- Pat Yasinskas, ESPN Staff Writer
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Even that’s not entirely true. Roaf spent time with Kansas City at the end of his career. But he spent the bulk of his career with New Orleans, so he’s typically viewed as a Saint. Sanders bounced around quite a bit and might have had a higher profile in stretches with Dallas and San Francisco, but he spent a good chunk of his career in Atlanta, so a lot of people will view him as a Falcon.
But there’s one other guy who played in the NFC South that we haven’t talked about here who has a real chance to get in. That’s wide receiver Tim Brown. Yes, he really did play in the NFC South and unlike Roaf and Sanders, he actually played in the division after it came into existence. Roaf left New Orleans for Kansas City in 2002, the year the NFC South started, and Sanders’ time in Atlanta was long before divisional realignment.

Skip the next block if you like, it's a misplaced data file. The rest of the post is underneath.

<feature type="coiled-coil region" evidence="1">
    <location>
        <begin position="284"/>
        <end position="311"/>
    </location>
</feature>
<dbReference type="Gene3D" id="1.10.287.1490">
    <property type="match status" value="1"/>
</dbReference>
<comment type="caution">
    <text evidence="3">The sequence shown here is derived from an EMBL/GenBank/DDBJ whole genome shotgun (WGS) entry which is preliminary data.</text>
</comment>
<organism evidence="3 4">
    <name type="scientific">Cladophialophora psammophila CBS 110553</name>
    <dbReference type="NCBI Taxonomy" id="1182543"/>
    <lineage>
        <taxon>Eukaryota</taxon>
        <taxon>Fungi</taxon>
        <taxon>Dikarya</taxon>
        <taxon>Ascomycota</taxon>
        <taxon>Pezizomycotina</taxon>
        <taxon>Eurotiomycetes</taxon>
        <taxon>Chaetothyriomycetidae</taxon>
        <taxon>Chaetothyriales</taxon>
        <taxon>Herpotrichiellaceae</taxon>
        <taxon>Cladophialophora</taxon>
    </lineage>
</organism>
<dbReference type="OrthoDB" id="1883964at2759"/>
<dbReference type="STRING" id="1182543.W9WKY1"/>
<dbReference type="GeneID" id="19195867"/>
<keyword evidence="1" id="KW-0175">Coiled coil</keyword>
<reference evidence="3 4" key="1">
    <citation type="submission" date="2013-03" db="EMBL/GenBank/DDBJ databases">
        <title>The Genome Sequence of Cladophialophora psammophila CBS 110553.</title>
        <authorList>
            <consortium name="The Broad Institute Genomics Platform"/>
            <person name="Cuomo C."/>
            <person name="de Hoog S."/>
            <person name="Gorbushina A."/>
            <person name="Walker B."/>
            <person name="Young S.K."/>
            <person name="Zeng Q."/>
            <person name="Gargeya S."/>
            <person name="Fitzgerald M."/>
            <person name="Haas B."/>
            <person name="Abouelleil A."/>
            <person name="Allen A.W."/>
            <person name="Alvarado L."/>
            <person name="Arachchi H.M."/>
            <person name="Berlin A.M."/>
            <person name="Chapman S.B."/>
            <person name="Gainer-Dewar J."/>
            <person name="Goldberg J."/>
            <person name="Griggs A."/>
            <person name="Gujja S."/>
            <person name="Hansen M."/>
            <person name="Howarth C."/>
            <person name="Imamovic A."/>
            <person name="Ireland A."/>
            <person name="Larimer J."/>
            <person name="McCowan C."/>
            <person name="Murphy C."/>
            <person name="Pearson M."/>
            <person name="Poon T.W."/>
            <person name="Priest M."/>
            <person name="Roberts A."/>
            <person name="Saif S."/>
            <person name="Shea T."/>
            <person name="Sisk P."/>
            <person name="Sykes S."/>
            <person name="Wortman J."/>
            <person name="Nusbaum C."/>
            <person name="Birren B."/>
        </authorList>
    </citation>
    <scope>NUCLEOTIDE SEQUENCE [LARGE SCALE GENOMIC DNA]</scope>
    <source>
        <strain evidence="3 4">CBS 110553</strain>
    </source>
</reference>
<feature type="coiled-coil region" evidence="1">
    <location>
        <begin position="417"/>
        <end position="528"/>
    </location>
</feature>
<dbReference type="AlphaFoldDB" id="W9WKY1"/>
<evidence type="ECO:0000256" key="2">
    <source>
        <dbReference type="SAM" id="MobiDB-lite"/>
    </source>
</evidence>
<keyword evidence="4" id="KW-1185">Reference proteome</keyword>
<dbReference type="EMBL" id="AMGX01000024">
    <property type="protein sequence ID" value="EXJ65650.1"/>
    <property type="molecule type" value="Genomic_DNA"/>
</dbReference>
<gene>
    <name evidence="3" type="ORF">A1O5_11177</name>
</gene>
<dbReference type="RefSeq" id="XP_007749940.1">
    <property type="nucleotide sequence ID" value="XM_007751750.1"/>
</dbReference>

But Brown played for Tampa Bay in 2004, the last year of his career. He spent the rest of his career with the Raiders and came to Tampa Bay to finish up with former Oakland coach Jon Gruden.
Brown didn’t do much in that season with the Bucs. He appeared in 15 games, started four, made 24 catches for 200 yards and a touchdown. If he goes in, you won’t view him as Tampa Bay’s second Hall of Famer after Lee Roy Selmon. It’s kind of the same thing as Steve Young, who spent a couple years with the Bucs early in his career, not being considered a true Tampa Bay guy.